Works without love

Jesus says: “I don’t want your sacrifices- I want your love; I don’t want your offerings- I want you to know me.” (Matthew 9:13).

The love of God is the only acceptable basis for good works. But Jesus says “our desires for other things” militate against our faithfulness to and love for God. (Mark 4:19). Any work not done because of the love of God is a dead work.

Paul says: “Though I have all faith, so that I could remove mountains, but have not love, I am nothing. And though I bestow all my goods to feed the poor, and though I give my body to be burned, but have not love, it profits me nothing.” (1 Corinthians 13:2-3).

Moreover, our love for God must supersede all other loves. Jesus insists: “He who loves father or mother more than Me is not worthy of Me. And he who loves son or daughter more than Me is not worthy of Me.” (Matthew 10:37).

Works done out of fear of going to hell are also dead works. John says: “There is no fear in love; but perfect love casts out fear, because fear involves torment. But he who fears has not been made perfect in love.” (1 John 4:18).

 Lukewarm love

As newlyweds, a wife was very diligent in cooking delectable meals every day for her husband. She also loved to wash his clothes and iron them. But ten years down the road, it had become a chore for her. She still managed to do these things occasionally, but now only as a matter of routine.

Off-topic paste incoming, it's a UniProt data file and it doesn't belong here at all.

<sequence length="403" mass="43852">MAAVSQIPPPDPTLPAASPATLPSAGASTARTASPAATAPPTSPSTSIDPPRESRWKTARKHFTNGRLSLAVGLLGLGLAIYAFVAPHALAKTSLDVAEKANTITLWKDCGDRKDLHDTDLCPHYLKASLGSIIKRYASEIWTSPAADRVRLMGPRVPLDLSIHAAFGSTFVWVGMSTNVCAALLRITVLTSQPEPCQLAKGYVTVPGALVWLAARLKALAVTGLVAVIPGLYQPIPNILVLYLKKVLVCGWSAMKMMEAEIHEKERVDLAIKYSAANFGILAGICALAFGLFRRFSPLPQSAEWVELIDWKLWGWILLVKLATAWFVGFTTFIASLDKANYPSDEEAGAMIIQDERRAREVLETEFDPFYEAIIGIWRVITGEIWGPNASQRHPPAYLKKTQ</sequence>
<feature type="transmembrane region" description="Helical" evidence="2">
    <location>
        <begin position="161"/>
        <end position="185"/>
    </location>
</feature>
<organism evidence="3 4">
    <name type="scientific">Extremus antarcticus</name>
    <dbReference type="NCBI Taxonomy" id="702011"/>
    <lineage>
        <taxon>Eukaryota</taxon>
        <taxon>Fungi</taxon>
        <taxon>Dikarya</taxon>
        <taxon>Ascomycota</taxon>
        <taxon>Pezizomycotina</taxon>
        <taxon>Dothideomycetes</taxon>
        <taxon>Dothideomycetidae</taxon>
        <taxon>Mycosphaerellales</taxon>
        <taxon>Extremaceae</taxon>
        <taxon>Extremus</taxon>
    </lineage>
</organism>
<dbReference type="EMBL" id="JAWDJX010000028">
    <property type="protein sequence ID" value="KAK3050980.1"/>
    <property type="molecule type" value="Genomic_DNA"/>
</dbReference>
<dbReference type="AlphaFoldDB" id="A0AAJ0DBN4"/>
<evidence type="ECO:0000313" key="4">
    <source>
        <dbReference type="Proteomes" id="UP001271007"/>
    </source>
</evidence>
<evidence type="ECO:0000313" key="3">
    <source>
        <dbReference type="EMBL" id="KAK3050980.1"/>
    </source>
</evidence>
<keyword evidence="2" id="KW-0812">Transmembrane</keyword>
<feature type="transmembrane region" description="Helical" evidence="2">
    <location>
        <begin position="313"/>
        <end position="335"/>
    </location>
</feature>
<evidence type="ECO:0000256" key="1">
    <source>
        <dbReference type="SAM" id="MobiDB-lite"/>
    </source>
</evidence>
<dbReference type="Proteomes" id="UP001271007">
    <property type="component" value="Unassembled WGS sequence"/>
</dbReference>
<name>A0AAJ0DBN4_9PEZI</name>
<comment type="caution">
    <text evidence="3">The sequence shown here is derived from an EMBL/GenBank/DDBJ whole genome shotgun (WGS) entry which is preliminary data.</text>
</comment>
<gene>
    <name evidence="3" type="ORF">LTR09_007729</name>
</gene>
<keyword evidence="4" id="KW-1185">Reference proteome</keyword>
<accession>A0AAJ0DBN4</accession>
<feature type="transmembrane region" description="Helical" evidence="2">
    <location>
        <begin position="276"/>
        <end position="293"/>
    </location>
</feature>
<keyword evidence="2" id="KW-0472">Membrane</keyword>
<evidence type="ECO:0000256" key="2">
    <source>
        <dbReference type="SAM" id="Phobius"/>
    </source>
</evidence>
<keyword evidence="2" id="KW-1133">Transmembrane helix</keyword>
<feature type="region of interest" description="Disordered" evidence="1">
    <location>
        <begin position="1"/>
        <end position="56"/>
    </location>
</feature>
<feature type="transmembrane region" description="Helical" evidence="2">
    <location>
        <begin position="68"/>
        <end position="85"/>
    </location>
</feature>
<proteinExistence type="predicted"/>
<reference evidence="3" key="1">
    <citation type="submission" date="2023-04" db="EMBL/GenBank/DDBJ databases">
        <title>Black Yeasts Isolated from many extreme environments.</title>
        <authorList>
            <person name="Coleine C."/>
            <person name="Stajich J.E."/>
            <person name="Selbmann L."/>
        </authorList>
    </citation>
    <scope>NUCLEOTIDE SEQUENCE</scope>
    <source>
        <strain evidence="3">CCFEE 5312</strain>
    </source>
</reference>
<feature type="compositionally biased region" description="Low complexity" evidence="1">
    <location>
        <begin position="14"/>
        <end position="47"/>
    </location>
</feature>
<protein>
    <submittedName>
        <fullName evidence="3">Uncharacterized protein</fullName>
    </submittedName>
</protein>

After ten years of marriage, what she used to do for her husband out of love for him had become dead works because love was no longer the mainspring.

This is the predicament of most Christians. Over the years, our faith has been starched of the love and passion it once had when we newly believed. But works done dispassionately are abominable to God.

Jesus chides the church of Ephesus: “I have this against you, that you have left your first love.  Remember therefore from where you have fallen; repent and do the first works, or else I will come to you quickly and remove your lampstand from its place — unless you repent.” (Revelation 2:4-5).

He says to the Laodiceans: “Because you are lukewarm, and neither cold nor hot, I will vomit you out of My mouth.” (Revelation 3:16-17).